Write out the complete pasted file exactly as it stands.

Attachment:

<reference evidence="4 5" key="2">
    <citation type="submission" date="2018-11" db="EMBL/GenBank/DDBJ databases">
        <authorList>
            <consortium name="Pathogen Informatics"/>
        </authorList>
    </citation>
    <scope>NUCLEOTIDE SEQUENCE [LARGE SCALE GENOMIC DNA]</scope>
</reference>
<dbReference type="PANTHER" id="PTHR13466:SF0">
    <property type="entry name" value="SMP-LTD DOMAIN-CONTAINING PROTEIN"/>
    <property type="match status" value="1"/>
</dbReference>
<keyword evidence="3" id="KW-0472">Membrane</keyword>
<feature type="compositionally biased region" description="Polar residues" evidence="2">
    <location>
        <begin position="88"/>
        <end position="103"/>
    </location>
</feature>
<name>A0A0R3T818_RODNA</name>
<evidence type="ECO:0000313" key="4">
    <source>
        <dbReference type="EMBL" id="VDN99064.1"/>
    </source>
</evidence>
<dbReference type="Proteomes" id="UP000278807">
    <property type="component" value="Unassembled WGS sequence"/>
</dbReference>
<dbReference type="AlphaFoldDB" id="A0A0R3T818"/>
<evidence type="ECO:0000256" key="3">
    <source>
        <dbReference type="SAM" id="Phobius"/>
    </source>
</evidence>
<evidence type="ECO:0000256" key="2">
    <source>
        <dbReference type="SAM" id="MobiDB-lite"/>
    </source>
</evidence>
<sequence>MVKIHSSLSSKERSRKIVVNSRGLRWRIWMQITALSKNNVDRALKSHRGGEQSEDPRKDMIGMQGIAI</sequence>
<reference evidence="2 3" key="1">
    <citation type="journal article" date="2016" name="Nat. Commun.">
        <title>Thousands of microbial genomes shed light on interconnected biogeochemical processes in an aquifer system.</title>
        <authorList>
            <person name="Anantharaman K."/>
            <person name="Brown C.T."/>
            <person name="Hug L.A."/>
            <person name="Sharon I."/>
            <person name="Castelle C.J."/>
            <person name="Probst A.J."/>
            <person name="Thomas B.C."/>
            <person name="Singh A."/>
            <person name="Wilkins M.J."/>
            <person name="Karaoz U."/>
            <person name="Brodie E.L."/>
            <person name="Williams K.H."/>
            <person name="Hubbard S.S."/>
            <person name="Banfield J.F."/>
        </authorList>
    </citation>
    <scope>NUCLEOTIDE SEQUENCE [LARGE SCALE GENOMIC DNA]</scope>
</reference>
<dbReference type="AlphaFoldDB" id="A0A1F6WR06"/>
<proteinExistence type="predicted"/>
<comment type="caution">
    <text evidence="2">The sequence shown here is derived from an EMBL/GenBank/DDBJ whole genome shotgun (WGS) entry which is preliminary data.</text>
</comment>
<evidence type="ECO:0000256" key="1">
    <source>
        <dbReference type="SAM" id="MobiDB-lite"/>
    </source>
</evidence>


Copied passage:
<reference evidence="4 5" key="2">
    <citation type="submission" date="2018-11" db="EMBL/GenBank/DDBJ databases">
        <authorList>
            <consortium name="Pathogen Informatics"/>
        </authorList>
    </citation>
    <scope>NUCLEOTIDE SEQUENCE [LARGE SCALE GENOMIC DNA]</scope>
</reference>
<dbReference type="PANTHER" id="PTHR13466:SF0">
    <property type="entry name" value="SMP-LTD DOMAIN-CONTAINING PROTEIN"/>
    <property type="match status" value="1"/>
</dbReference>
<keyword evidence="3" id="KW-0472">Membrane</keyword>
<feature type="compositionally biased region" description="Polar residues" evidence="2">
    <location>
        <begin position="88"/>
        <end position="103"/>
    </location>
</feature>
<name>A0A0R3T818_RODNA</name>
<evidence type="ECO:0000313" key="4">
    <source>
        <dbReference type="EMBL" id="VDN99064.1"/>
    </source>
</evidence>
<dbReference type="Proteomes" id="UP000278807">
    <property type="component" value="Unassembled WGS sequence"/>
</dbReference>
<dbReference type="AlphaFoldDB" id="A0A0R3T818"/>
<evidence type="ECO:0000256" key="3">
    <source>
        <dbReference type="SAM" id="Phobius"/>
    </source>
</evidence>
<evidence type="ECO:0000256" key="2">
    <source>
        <dbReference type="SAM" id="MobiDB-lite"/>
    </source>
</evidence>
<sequence>MVKIHSSLSSKERSRKIVVNSRGLRWRIWMQITALSKNNVDRALKSHRGGEQSEDPRKDMIGMQGIAI</sequence>
<reference evidence="2 3" key="1">
    <citation type="journal article" date="2016" name="Nat. Commun.">
        <title>Thousands of microbial genomes shed light on interconnected biogeochemical processes in an aquifer system.</title>
        <authorList>
            <person name="Anantharaman K."/>
            <person name="Brown C.T."/>
            <person name="Hug L.A."/>
            <person name="Sharon I."/>
            <person name="Castelle C.J."/>
            <person name="Probst A.J."/>
            <person name="Thomas B.C."/>
            <person name="Singh A."/>
            <person name="Wilkins M.J."/>
            <person name="Karaoz U."/>
            <person name="Brodie E.L."/>
            <person name="Williams K.H."/>
            <person name="Hubbard S.S."/>
            <person name="Banfield J.F."/>
        </authorList>
    </citation>
    <scope>NUCLEOTIDE SEQUENCE [LARGE SCALE GENOMIC DNA]</scope>
</reference>
<dbReference type="AlphaFoldDB" id="A0A1F6WR06"/>
<proteinExistence type="predicted"/>
<comment type="caution">
    <text evidence="2">The sequence shown here is derived from an EMBL/GenBank/DDBJ whole genome shotgun (WGS) entry which is preliminary data.</text>
</comment>
<evidence type="ECO:0000256" key="1">
    <source>
        <dbReference type="SAM" id="MobiDB-lite"/>
    </source>
</evidence>